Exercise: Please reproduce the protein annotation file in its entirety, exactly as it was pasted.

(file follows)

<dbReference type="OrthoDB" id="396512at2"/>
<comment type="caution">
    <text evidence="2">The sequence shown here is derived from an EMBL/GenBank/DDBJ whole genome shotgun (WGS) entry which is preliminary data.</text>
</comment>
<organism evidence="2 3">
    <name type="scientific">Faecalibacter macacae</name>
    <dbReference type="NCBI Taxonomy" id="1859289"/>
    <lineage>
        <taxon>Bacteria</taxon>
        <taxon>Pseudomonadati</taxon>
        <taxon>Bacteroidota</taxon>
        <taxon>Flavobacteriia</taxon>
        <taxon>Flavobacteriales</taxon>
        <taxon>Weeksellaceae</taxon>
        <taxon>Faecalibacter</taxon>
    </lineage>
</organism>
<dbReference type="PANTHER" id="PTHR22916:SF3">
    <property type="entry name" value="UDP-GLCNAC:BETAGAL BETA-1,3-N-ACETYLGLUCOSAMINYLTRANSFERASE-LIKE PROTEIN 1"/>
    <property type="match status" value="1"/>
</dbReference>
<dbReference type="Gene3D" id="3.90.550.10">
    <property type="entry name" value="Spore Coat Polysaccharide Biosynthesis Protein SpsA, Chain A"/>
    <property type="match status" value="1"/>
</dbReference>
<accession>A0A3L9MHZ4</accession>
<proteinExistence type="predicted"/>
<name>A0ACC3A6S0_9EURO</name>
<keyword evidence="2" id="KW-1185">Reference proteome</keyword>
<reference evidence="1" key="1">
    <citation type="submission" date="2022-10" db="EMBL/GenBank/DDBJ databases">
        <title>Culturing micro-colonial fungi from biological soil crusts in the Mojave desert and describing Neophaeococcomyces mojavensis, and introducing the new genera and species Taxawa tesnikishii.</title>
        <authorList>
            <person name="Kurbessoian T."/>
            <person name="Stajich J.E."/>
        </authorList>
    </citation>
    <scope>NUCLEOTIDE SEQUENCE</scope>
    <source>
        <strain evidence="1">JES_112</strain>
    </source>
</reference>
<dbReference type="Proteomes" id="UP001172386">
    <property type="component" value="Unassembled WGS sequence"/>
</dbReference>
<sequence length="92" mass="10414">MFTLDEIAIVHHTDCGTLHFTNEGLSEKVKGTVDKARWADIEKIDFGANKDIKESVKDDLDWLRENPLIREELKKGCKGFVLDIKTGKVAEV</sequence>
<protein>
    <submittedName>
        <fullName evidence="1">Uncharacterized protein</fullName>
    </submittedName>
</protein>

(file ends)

<dbReference type="OrthoDB" id="396512at2"/>
<comment type="caution">
    <text evidence="2">The sequence shown here is derived from an EMBL/GenBank/DDBJ whole genome shotgun (WGS) entry which is preliminary data.</text>
</comment>
<organism evidence="2 3">
    <name type="scientific">Faecalibacter macacae</name>
    <dbReference type="NCBI Taxonomy" id="1859289"/>
    <lineage>
        <taxon>Bacteria</taxon>
        <taxon>Pseudomonadati</taxon>
        <taxon>Bacteroidota</taxon>
        <taxon>Flavobacteriia</taxon>
        <taxon>Flavobacteriales</taxon>
        <taxon>Weeksellaceae</taxon>
        <taxon>Faecalibacter</taxon>
    </lineage>
</organism>
<dbReference type="PANTHER" id="PTHR22916:SF3">
    <property type="entry name" value="UDP-GLCNAC:BETAGAL BETA-1,3-N-ACETYLGLUCOSAMINYLTRANSFERASE-LIKE PROTEIN 1"/>
    <property type="match status" value="1"/>
</dbReference>
<dbReference type="Gene3D" id="3.90.550.10">
    <property type="entry name" value="Spore Coat Polysaccharide Biosynthesis Protein SpsA, Chain A"/>
    <property type="match status" value="1"/>
</dbReference>
<accession>A0A3L9MHZ4</accession>
<proteinExistence type="predicted"/>
<name>A0ACC3A6S0_9EURO</name>
<keyword evidence="2" id="KW-1185">Reference proteome</keyword>
<reference evidence="1" key="1">
    <citation type="submission" date="2022-10" db="EMBL/GenBank/DDBJ databases">
        <title>Culturing micro-colonial fungi from biological soil crusts in the Mojave desert and describing Neophaeococcomyces mojavensis, and introducing the new genera and species Taxawa tesnikishii.</title>
        <authorList>
            <person name="Kurbessoian T."/>
            <person name="Stajich J.E."/>
        </authorList>
    </citation>
    <scope>NUCLEOTIDE SEQUENCE</scope>
    <source>
        <strain evidence="1">JES_112</strain>
    </source>
</reference>
<dbReference type="Proteomes" id="UP001172386">
    <property type="component" value="Unassembled WGS sequence"/>
</dbReference>
<sequence length="92" mass="10414">MFTLDEIAIVHHTDCGTLHFTNEGLSEKVKGTVDKARWADIEKIDFGANKDIKESVKDDLDWLRENPLIREELKKGCKGFVLDIKTGKVAEV</sequence>
<protein>
    <submittedName>
        <fullName evidence="1">Uncharacterized protein</fullName>
    </submittedName>
</protein>